Updated June 14, 2021: The end of support date for Windows 10 has been known since 2015, but it recently made rounds on the web. We break down all the details in our recent coverage.
Microsoft has confirmed that it will continue its traditional 10 years of support for Windows 10. The company has updated its Windows lifecycle page, showing that its support for Windows 10 will officially end on October 14, 2025.
The page shows that mainstream support for Windows 10, like all previous versions of the OS, will end on October 13, 2020, over five years after it officially launches on July 29. The end of mainstream support means that Microsoft won't be adding any major new features or improvements to the OS after that date. However, security updates and bug fixes for Windows 10 will continue for an additional five years, again just like all previous versions of Windows have had, until the extended support period ends on October 14, 2025.
The page does have a footnote, which basically says that it's possible that not all PCs with Windows 10 will be able to use all of its future feature updates:
Updates are cumulative, with each update built upon all of the updates that preceded it. A device needs to install the latest update to remain supported. Updates may include new features, fixes (security and/or non-security), or a combination of both. Not all features in an update will work on all devices. A device may not be able to receive updates if the device hardware is incompatible, lacking current drivers, or otherwise outside of the Original Equipment Manufacturer's ("OEM") support period. Update availability may vary, for example by country, region, network connectivity, mobile operator (e.g., for cellular-capable devices), or hardware capabilities (including, e.g., free disk space).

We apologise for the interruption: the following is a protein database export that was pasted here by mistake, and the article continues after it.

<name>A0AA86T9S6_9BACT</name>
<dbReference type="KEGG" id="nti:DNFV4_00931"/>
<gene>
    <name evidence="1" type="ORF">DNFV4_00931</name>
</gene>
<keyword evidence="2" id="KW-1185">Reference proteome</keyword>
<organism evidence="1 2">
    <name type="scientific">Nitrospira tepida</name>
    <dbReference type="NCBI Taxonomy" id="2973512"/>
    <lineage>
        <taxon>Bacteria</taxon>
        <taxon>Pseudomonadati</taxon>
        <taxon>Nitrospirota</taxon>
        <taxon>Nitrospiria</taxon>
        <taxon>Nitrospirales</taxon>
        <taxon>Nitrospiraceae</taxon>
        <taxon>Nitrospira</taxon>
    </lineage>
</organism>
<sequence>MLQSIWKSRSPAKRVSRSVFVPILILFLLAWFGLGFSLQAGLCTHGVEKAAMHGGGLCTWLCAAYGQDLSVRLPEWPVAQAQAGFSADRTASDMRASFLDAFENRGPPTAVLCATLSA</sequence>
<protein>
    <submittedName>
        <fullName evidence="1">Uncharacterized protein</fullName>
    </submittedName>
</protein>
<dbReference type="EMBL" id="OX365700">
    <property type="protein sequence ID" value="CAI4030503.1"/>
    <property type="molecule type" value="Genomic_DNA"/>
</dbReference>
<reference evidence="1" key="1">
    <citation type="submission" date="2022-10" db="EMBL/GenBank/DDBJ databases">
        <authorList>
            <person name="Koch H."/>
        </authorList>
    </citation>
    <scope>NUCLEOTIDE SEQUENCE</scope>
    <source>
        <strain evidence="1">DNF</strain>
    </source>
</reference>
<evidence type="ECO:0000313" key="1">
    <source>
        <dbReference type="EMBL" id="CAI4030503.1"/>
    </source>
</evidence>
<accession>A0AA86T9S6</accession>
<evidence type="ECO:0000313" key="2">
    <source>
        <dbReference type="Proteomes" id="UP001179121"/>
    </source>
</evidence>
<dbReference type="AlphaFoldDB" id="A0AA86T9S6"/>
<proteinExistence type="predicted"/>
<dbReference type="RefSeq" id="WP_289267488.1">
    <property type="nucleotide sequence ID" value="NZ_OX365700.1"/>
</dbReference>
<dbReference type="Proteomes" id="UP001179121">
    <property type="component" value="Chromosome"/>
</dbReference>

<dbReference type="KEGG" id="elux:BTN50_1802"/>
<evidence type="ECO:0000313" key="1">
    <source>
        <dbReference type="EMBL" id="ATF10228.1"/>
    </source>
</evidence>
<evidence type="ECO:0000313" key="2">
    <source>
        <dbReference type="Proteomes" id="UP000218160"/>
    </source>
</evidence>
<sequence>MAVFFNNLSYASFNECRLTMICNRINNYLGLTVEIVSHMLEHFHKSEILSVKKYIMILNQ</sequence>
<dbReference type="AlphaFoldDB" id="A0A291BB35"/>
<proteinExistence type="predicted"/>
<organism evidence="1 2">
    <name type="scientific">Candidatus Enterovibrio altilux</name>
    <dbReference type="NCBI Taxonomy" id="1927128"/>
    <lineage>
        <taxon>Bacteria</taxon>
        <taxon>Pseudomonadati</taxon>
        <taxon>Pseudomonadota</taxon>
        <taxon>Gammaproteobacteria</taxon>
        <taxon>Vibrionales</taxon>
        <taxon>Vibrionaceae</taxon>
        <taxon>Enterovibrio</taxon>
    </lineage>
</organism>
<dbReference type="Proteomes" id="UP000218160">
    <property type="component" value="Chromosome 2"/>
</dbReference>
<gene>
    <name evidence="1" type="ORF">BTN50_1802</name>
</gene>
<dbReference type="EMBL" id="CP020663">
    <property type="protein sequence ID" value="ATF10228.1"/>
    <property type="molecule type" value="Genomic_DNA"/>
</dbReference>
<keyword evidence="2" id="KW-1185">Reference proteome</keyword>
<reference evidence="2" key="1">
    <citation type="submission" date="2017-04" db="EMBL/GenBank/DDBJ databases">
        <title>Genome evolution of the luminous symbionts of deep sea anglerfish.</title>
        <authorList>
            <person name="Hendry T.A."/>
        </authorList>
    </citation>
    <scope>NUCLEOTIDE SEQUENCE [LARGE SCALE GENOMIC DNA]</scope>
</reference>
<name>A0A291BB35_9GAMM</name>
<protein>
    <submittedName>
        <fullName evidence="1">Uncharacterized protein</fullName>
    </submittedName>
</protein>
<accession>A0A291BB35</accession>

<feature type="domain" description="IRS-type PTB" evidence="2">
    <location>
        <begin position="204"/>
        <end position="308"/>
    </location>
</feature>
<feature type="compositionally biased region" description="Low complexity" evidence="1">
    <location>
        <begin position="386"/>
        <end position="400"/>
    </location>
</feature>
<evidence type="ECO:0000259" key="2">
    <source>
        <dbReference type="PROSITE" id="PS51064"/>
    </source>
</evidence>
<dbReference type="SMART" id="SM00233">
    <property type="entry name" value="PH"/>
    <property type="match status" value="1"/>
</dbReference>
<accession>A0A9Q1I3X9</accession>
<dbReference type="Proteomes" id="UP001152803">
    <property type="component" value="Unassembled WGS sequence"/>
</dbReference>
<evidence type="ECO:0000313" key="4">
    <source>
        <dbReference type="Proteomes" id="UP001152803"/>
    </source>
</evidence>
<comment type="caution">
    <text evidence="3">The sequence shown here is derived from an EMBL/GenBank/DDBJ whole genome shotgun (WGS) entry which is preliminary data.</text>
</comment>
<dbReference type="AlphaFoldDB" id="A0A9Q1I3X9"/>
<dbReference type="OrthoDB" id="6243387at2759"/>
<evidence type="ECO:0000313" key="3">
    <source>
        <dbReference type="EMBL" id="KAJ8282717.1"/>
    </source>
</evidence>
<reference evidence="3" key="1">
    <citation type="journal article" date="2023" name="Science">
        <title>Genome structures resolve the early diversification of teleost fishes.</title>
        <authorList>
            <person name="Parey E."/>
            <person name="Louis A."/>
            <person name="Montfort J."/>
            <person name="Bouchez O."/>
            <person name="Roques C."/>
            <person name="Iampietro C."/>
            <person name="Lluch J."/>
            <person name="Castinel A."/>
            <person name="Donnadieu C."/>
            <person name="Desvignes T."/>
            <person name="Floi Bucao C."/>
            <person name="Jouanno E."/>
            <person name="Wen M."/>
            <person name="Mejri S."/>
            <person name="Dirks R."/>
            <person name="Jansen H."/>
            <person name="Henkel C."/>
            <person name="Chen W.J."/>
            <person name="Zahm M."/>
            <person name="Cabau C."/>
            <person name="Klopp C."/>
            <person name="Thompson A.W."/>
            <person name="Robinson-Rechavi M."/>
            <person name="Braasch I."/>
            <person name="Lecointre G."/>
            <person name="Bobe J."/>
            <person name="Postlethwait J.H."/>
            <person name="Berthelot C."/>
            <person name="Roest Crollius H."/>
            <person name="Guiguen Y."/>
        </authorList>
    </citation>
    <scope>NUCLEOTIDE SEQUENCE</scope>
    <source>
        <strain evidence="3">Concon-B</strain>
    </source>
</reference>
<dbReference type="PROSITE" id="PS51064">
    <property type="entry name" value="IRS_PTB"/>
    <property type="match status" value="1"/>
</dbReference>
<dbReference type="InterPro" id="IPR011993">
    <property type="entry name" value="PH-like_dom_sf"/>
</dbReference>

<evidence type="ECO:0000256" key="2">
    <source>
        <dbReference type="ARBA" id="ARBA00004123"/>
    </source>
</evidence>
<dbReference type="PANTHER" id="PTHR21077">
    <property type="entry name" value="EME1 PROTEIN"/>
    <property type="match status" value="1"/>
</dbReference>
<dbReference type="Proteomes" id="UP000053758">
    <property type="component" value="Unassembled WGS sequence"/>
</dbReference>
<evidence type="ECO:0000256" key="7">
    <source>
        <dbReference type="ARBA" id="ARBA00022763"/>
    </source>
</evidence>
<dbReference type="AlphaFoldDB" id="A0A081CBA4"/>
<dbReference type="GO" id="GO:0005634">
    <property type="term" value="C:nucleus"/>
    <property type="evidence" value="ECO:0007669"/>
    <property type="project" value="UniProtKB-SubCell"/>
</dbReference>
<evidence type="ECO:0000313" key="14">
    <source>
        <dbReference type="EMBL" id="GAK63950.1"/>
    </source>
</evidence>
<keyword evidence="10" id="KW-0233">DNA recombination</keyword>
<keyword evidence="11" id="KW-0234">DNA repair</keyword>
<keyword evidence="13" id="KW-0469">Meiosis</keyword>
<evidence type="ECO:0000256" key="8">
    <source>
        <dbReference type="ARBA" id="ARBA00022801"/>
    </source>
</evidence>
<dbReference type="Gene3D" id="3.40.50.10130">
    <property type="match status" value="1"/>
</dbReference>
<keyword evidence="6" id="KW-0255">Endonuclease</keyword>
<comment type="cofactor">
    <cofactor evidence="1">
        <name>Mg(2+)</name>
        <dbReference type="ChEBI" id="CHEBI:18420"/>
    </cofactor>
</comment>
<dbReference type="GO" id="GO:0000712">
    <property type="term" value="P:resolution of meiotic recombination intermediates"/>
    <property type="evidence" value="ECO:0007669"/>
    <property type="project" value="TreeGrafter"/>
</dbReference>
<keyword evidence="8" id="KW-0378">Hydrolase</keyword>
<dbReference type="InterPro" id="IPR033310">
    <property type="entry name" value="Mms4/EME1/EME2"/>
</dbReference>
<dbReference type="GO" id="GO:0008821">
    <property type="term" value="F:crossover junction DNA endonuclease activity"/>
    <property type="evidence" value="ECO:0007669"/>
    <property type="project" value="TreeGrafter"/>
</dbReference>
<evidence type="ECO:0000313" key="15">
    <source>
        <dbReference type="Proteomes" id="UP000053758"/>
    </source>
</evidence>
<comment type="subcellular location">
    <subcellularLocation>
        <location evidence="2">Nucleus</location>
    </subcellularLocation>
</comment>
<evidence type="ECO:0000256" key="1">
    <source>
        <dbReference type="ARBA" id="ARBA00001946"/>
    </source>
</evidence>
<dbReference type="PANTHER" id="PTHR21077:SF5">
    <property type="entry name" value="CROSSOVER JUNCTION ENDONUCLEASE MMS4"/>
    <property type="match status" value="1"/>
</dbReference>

So if you are getting the free update to Windows 10 for your current Windows 7 or 8.1 PC, you should be able to keep using it with support updates from Microsoft for the next decade.
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